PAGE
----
Masking tape archivability issuesApproveRejectUn-ApproveSubscribeUn-Unsubscribe
Question asked 2018-04-11 12:22:55 ...
Most recent comment 2018-04-11 15:48:01
Art Conservation Topics
Industrial and Non-Traditional Products
Sizes and Adhesives
When working on various supports (paper, board, etc.), it's often convenient to use masking tape in order to produce sharp edges or just keep the work in place. However, I'm not sure whether this could have a negative effect on the supports. Most producers of masking tapes don't say anything about their content, and there's no concrete information I could find on the subject online.
If I use tape during painting/drawing and remove it afterwards, what are the chances that enough substances could migrate from it onto the support to cause issues in the future? For example, would enough of acidic adhesives migrate onto the surface of paper to cause it to degrade or accelerate its degradation in the future?
Answers and Comments
Hi there. Masking tape is generally a rubber-based adhesive with a crepe paper carrier; the ingredients are often proprietary, depending upon the manufacturer, but usually includes an elastomer (natural or synthetic rubber), a tackifier (makes it sticky), a plasticizer (makes it flexible), and often unidentified fillers. Typically, as masking tape ages it becomes harder to remove, and masking tape left on art will almost always cause some sort of staining and degradation over time. So, to answer your question, the amount of risk to the paper in terms of staining depends on how long you leave the masking tape on, as well as other factors such as heat or humidity in the environment - but even if you have the masking tape on the support for a very short time, you risk skinning/tearing the paper during removal and/or leaving a tacky residue. For that reason, I'm not a fan of using masking tape on a paper support in any capacity. That comes from my experience trying to remove masking tape which has become highly oxidized - not an easy task.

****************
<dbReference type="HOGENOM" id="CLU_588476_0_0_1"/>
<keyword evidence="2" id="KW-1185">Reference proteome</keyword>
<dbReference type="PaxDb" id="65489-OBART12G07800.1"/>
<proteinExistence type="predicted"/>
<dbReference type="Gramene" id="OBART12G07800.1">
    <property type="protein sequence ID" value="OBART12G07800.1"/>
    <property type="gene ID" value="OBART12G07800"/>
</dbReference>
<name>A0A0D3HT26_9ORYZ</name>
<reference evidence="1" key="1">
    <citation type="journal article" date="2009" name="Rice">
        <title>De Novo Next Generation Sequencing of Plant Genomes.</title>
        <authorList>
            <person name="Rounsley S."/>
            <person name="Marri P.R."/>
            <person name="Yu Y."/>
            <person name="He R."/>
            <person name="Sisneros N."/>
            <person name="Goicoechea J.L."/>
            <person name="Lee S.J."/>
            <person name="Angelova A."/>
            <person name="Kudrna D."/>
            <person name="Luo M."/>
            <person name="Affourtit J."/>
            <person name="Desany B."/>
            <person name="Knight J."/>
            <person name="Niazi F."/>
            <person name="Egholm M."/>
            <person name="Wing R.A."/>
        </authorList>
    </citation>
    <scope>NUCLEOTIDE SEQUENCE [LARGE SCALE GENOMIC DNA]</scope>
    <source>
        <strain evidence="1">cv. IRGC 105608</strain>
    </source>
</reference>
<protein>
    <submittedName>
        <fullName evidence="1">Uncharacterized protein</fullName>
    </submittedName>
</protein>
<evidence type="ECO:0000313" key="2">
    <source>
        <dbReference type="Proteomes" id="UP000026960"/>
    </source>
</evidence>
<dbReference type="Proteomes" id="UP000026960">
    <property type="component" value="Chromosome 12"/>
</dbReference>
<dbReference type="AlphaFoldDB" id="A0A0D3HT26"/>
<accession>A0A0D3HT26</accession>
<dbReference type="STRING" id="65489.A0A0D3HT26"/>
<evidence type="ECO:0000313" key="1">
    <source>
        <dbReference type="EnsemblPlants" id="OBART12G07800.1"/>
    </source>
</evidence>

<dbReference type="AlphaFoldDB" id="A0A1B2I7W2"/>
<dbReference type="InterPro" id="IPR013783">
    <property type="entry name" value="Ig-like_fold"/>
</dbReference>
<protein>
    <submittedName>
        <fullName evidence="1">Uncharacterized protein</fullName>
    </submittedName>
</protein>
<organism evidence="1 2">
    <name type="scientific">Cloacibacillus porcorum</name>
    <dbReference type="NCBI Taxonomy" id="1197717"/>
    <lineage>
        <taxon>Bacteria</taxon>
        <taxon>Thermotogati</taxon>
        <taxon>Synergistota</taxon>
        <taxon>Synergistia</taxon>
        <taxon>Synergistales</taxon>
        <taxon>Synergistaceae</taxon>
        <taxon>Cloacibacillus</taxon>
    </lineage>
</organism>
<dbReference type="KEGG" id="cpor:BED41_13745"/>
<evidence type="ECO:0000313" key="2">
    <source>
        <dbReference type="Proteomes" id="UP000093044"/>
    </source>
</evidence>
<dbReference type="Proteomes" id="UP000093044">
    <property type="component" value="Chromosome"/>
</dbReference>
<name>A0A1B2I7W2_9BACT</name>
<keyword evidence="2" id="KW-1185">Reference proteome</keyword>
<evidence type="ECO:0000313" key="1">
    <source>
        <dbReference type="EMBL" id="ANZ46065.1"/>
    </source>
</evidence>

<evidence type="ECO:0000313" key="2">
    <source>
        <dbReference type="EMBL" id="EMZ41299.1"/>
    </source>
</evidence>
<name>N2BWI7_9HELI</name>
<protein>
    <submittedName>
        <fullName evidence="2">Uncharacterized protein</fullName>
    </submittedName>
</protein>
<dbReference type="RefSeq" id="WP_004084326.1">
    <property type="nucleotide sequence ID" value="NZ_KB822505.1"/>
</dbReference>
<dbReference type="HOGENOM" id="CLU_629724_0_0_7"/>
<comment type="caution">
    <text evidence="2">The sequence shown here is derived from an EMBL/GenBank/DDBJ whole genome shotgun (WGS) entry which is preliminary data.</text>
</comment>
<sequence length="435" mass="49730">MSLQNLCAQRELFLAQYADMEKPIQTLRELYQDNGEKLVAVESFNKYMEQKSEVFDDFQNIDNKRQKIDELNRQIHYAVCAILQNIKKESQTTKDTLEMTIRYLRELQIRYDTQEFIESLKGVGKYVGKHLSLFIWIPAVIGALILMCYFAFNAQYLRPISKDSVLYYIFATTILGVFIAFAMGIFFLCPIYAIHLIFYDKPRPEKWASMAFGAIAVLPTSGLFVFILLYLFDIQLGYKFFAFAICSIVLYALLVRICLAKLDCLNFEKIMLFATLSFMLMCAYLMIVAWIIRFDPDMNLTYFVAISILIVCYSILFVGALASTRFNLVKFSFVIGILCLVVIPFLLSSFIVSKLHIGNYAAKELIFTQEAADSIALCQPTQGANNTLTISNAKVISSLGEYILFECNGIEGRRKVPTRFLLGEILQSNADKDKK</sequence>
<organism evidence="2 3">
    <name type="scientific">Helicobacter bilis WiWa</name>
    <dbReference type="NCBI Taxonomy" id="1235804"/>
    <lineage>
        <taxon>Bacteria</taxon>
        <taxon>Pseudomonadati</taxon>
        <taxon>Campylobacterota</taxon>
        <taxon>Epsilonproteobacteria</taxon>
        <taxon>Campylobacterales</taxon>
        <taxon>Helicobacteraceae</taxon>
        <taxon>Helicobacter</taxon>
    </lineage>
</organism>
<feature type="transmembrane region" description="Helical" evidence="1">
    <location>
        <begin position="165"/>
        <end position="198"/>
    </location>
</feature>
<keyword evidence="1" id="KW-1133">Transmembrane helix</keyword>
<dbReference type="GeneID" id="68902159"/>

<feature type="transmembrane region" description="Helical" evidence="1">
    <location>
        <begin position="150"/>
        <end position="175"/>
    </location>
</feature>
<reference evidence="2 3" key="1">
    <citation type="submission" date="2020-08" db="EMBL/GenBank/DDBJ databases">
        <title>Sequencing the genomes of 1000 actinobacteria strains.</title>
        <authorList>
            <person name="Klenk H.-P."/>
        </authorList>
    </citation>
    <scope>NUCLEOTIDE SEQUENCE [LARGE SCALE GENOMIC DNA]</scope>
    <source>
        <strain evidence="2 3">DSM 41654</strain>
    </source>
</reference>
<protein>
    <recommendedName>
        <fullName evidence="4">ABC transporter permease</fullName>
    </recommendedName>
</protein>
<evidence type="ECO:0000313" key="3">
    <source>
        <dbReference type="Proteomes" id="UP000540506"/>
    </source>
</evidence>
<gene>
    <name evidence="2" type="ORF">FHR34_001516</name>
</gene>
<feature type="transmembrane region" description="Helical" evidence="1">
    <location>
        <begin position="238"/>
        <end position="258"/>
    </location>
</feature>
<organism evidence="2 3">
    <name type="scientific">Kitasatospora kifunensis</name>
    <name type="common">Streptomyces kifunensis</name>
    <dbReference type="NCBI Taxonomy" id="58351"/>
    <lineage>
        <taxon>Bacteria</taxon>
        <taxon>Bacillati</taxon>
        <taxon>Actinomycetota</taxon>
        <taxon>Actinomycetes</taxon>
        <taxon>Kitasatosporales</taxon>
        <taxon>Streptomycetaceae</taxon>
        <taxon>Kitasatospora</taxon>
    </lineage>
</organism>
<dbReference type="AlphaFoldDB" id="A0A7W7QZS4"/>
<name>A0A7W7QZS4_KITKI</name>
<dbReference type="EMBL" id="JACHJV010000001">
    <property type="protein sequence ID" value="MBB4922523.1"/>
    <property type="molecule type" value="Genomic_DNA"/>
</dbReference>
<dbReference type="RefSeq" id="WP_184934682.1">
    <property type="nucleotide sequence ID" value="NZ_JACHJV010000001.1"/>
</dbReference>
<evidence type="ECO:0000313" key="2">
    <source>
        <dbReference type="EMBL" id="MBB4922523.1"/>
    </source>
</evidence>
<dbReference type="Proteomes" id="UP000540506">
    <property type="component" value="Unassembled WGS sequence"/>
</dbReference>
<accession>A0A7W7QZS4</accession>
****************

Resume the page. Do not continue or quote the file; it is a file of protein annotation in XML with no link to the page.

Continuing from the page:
Pressure sensitive tapes are near impossible to assess, since they are so often based on trade secrets, rather than patents. All are likely to contain plasticizers, tackifiers, and other additives that will contaminate that to which they are applied, on contact. 800 series 3M tapes, like 850, 888, and 889 are designed to be less problematic and are sold with the terms “preservation” or “conservation” appended to them, but their chemistry will always be open to a question, until the manufacturer specifies exactly is in them. One can make a tape, by applying Lascaux 360 or 498 to a strong carrier like paper ironed on to a heat sealing foil laminate (Marvelseal 360, 3 mil reflective mylar, white) and allowing it to dry, age, for two weeks and then wash off the surfactant that has migrated to the surface, with water. This material can then be cut into strips and used to mask paint areas, with minimal fear of contamination, since the Lascaux products do not have additives and owe their working properties to their co-polymer design.
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